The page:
Posted on | January 19, 2007 | Comments Off
Here I sit in my kitchen with dishes in the sink. I am reminded of an old joke. An engineer, a physicist, and a mathematician, and a statistician are all staying at a hotel. In the middle of the night the engineer wakes up to find that his trashcan is on fire. He runs to the sink, fills his ice bucket with water and douses the flames. Then, just to be sure, he runs back to the sink, refills the bucket and dumps more water into the trashcan. With the fire out, he goes back to sleep.
A little while later, the trashcan in the physicist’s room spontaneously breaks into flame, waking the physicist. He whips out his slide rule, does some calculations, then runs to the sink, fills his bucket with exactly .75 liters of water, and douses the flames. Having put out the fire, he goes back to sleep.
A few minutes later, the mathematician wakes up to see that his trashcan is on fire. He whips out a piece of paper, scrawls out some equations, then goes back to sleep, comfortable that a solution exists.
Meanwhile, the statistician is running from room to room lighting trashcans on fire — he needed more samples….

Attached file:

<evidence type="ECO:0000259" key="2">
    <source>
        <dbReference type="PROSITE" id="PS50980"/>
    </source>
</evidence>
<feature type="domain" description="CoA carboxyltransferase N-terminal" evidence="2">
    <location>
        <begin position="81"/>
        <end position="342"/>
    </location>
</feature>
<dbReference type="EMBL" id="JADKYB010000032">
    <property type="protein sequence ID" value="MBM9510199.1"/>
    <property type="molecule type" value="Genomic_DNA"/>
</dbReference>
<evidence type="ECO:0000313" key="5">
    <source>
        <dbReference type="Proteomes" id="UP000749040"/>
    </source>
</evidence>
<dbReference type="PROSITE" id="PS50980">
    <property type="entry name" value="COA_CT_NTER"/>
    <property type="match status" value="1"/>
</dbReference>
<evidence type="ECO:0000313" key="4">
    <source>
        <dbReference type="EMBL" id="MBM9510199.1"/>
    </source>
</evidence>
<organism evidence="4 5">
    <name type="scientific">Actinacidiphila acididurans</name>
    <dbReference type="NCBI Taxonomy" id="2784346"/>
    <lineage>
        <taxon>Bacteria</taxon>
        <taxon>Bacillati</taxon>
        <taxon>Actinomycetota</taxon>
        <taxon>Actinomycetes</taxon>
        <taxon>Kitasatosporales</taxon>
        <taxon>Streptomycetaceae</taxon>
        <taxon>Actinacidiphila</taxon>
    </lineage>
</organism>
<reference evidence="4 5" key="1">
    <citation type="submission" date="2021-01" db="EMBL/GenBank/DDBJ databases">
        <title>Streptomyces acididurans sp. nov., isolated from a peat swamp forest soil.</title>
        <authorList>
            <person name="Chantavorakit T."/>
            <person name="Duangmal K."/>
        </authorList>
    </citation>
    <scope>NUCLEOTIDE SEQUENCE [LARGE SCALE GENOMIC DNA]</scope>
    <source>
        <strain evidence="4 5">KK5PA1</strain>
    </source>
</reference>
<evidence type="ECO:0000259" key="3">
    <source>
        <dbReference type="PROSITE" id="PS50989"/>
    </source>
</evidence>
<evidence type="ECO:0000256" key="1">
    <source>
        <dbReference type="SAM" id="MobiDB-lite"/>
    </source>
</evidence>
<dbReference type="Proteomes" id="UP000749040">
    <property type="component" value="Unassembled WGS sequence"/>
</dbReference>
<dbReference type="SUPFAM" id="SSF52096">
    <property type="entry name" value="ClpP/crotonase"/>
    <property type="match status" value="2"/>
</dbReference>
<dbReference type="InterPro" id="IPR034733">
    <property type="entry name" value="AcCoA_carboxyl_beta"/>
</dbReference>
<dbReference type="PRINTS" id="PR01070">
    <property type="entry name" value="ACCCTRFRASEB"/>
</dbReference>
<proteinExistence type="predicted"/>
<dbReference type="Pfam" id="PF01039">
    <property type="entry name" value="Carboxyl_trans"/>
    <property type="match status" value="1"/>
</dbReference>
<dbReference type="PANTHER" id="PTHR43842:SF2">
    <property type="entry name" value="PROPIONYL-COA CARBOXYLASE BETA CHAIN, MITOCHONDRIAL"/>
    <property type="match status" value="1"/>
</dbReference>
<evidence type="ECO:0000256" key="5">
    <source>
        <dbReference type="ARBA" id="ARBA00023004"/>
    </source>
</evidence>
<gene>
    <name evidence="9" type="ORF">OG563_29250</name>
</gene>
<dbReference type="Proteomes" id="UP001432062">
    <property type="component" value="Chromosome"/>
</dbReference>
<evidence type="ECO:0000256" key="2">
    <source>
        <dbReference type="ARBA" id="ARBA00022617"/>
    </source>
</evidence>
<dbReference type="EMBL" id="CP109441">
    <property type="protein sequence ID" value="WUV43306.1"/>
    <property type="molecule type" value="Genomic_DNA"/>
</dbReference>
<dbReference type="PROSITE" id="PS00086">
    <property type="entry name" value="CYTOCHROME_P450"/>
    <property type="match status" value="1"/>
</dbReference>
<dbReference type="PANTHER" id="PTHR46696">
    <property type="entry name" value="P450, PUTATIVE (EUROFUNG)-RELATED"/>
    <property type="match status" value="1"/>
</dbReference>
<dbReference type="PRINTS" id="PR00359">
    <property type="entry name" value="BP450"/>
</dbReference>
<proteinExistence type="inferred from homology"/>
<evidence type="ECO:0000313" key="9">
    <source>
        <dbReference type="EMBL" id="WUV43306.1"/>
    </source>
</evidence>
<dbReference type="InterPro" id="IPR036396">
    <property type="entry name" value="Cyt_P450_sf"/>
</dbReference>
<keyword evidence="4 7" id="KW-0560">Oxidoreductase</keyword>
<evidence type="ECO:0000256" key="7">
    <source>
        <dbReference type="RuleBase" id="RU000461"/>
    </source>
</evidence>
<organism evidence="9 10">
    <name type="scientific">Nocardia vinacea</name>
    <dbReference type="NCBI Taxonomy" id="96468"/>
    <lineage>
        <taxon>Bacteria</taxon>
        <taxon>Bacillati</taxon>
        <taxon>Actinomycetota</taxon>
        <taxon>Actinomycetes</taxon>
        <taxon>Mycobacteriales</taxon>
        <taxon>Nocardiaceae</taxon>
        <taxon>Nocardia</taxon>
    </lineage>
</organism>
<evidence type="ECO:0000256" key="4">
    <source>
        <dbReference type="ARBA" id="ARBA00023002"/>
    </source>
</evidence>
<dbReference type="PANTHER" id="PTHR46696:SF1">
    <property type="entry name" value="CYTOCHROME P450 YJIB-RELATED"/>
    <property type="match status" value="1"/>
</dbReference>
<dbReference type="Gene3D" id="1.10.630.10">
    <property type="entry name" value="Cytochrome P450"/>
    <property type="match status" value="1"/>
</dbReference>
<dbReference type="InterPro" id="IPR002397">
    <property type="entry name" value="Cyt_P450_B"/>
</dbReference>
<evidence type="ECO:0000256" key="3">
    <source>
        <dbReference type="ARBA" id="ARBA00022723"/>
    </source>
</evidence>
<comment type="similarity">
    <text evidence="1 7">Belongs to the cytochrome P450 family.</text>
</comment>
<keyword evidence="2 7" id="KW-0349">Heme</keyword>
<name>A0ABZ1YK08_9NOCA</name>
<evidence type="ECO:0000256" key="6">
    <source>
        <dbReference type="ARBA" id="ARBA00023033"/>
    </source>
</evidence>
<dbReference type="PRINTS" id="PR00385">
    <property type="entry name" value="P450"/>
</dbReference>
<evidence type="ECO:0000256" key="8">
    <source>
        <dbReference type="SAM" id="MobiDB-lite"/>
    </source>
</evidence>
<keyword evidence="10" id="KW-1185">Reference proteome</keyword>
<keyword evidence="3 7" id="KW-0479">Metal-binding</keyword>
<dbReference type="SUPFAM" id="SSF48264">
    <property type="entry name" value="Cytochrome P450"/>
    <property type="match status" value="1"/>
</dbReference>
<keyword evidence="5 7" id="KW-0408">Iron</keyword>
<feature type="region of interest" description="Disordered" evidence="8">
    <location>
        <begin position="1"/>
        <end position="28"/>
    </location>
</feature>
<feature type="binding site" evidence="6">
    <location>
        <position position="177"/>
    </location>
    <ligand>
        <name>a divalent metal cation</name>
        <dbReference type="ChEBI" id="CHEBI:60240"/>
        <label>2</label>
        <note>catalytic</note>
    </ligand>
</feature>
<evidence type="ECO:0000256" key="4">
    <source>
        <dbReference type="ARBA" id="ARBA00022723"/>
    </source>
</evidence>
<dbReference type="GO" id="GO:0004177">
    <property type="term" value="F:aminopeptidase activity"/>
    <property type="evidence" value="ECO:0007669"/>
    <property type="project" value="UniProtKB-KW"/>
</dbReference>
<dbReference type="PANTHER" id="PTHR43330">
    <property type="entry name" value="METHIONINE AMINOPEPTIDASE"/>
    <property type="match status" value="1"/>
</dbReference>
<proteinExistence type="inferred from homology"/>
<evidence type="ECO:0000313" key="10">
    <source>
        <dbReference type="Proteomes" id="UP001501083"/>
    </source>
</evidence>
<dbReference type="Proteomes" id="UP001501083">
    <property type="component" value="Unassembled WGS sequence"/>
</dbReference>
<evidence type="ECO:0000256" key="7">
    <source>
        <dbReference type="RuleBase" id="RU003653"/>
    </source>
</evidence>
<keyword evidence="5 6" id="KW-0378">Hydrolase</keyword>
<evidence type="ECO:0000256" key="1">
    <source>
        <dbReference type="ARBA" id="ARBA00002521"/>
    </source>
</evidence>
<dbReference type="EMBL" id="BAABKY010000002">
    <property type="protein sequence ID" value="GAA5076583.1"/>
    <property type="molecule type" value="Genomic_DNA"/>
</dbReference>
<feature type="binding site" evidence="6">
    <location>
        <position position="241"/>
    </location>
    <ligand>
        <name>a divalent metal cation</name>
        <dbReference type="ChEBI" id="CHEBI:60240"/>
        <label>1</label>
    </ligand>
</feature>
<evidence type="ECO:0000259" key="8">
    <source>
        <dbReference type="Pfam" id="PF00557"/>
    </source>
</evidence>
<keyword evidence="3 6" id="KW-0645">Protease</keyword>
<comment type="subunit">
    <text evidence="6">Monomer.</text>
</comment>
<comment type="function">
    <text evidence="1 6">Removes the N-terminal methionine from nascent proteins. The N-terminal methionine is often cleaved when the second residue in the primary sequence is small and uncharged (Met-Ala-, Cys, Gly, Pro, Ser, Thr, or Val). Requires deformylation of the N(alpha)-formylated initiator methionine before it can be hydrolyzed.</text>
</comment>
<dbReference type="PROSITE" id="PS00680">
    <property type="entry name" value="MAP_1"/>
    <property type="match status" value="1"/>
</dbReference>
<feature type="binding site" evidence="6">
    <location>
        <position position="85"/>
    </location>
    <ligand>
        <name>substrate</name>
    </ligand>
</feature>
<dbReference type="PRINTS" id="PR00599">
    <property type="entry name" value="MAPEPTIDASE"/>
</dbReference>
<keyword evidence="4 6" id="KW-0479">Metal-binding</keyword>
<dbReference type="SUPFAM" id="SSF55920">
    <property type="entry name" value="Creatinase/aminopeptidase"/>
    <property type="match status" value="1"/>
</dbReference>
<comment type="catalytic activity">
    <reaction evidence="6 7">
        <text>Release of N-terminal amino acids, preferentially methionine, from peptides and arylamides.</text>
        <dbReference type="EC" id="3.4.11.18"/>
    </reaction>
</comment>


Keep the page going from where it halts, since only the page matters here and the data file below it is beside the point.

Sink conditions refer to the excess solubilizing capacity of the dissolution medium. To calculate sink divide the concentration of the saturated solution by 3, 5 or 10, depending which limit you use, to determine the maximum working concentration of the active drug in the proposed media. Fick’s first law of diffusion states: Rate of solution=(D*A*(Cs-Cb))/h ,where D is the diffusion coefficient, A the surface area, Cs the solubility of the drug, Cb the concentration of drug in the bulk solution, and h the thickness of the stagnant layer. If Cb is much smaller than Cs then we have so-called “Sink Conditions” and the equation reduces to Rate of solution=(D*A*Cs)/h. In this case the Rate of solution is directly proportional to the concentration of the drug in bulk solution. This should give a nice sigmoid curve.